The Port of Nagoya is the capital of Aichi Prefecture in east central Japan. It is also one of the country's busiest industrial centers. Located at the head of Ise Bay off the Pacific Ocean, the Port of Nagoya is about 20 kilometers northwest of the Port of Kinuura and almost 140 kilometers east-northeast of the Port of Osaka. The Port of Nagoya is Japan's third biggest incorporated city and its fourth most populous metropolitan area. In 2005, the Port of Nagoya was home to over 2.2 million people, and more than 8.7 million people live in the metropolitan area.
Photo by M.Minderhoud
The Port of Nagoya is one of the country's busiest and most important ports. The city's central location and its abundant hydroelectric power have stimulated heavy industry in the region. The Port of Nagoya's traditional industries produced timepieces, sewing machines, and bicycles. Modern industries produce chemicals, special steels, oil, and petrochemicals. Shipbuilding, aviation, and automotive industries have also flourished in the Port of Nagoya.
The Port of Nagoya got its name from the Nagona manor that was built there in the 12th Century AD. The manor thrived for two centuries, and the locals started calling the whole area by the same name.
The Port of Nagoya played a critical role in Japan's history based on three of its most famous citizens: Tokugawa Ieyasu, Oda Nobunaga, and Toyotomi Hideyoshi. Each of these men wanted to unify Japan under one government. Tokugawa Ieyasu achieved this goal when he won the Battle of Sekigahara and founded the long-lived Tokugawa Shogunate that ruled the country for 250 years.
Photo by Kansai explorer
After establishing his rule, Tokugawa commanded that the Nagoya Castle be built for his son. Then he instructed the people of nearby Kiyosu to settle around the castle, founding the infant town. The early Port of Nagoya grew into a city with an economy supported by cotton, lumber, and ceramics.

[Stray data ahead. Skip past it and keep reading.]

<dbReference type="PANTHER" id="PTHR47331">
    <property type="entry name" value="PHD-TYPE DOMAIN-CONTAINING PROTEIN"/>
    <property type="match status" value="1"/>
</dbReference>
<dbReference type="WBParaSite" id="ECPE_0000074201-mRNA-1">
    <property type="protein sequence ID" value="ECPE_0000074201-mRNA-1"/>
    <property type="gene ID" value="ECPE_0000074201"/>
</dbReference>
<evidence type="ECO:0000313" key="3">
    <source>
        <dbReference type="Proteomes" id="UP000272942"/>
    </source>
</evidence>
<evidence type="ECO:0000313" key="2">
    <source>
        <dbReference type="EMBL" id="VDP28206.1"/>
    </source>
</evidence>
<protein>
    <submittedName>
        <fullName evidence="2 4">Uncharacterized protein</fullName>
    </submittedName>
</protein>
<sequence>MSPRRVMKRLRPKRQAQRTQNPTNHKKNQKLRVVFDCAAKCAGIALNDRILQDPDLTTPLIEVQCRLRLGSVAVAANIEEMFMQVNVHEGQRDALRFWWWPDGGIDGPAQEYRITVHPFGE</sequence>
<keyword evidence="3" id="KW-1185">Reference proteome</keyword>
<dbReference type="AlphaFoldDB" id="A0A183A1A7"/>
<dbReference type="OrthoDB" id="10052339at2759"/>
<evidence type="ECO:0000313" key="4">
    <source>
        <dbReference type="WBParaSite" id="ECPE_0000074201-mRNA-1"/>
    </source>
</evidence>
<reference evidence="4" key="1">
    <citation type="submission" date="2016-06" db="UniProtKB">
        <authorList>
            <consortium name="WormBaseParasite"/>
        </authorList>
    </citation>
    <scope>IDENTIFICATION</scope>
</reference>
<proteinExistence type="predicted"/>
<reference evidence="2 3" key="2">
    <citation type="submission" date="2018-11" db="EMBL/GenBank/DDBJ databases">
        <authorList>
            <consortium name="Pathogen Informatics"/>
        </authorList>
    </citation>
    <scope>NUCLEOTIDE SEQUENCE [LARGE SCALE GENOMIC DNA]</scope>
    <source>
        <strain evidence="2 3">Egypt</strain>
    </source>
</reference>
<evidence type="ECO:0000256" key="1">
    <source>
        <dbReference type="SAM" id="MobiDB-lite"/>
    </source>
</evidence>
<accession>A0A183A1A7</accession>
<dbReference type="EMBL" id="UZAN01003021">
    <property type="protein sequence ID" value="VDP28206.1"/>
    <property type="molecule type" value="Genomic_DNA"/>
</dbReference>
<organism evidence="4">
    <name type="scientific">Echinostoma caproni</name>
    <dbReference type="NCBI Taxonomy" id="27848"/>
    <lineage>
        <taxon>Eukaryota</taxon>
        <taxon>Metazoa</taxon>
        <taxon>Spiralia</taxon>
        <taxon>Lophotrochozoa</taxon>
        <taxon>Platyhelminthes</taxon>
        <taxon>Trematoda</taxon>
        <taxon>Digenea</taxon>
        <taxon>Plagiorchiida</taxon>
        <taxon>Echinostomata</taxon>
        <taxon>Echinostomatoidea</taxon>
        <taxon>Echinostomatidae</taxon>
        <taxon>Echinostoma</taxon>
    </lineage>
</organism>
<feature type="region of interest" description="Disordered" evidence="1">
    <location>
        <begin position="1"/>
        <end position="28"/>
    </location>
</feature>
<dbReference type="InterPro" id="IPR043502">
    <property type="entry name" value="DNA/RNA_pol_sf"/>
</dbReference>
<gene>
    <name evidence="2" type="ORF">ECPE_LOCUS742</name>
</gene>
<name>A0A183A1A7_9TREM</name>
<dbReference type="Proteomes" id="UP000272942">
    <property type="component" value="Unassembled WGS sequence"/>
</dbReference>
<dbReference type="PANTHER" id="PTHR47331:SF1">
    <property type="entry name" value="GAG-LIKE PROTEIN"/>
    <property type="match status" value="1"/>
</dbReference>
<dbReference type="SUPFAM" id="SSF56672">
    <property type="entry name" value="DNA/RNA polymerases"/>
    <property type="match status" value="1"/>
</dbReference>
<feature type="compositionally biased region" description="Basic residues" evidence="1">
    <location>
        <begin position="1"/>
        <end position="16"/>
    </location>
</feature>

In the Meiji period, when Japan finally opened to the world, the Port of Nagoya industrialized quickly and created transportation links with the rest of Japan so that it could exports its goods. By the coming of World War I, the Port of Nagoya was famous for its foundries and its exports of machinery and heavy products. These exports continued to feed the local economy through the end of the 1930s.
The automotive industry was born in the Port of Nagoya during the 1920s, and it is still important today. Toyota Motor Corporation started here as a loom-making company. In the 1930s, Toyota started making automobiles. Today, it is the world's biggest automaker, and it dominates the Port of Nagoya economy along with Mitsubishi and Honda.
Photo by Benjamin Hollis
The Port of Nagoya's manufacturing facilities were drafted into the production of military goods to support Japan's World War II efforts. This made it a priority target for Allied bombers. During the war, almost a quarter of the city was destroyed, and almost half of its people fled to the countryside. The end of World War II brought a new beginning for the Port of Nagoya. As it was rebuilt, wide streets and boulevards were created, making room for automobiles and modern buildings.
Today, the Port of Nagoya is one of the country's most important economic drivers. The headquarters of international corporations are located here. Toyota, Brother Industries, Suzuki, Honda, Noritake, Olympus, Yamaha, Daido Steel, INAX, Makita and many others are based in the Port of Nagoya. The Port of Nagoya was in the enviable position of paying for development as it occurred, unlike other cities that borrowed heavily for development. For this reason, the city has not felt the serious impacts of the post-bubble recession as deeply as other large metropolitan centers around the world.
The Port of Nagoya's robust economy has attracted many foreigners. Today, there is a flourishing community of Japanese-Brazilian immigrants to contribute greatly to the economy. The Port of Nagoya creates more than 1.7 million jobs directly or indirectly, accounting for over one-quarter of all employment in Aichi Prefecture. This means that one of every four people is employed in port-related activities.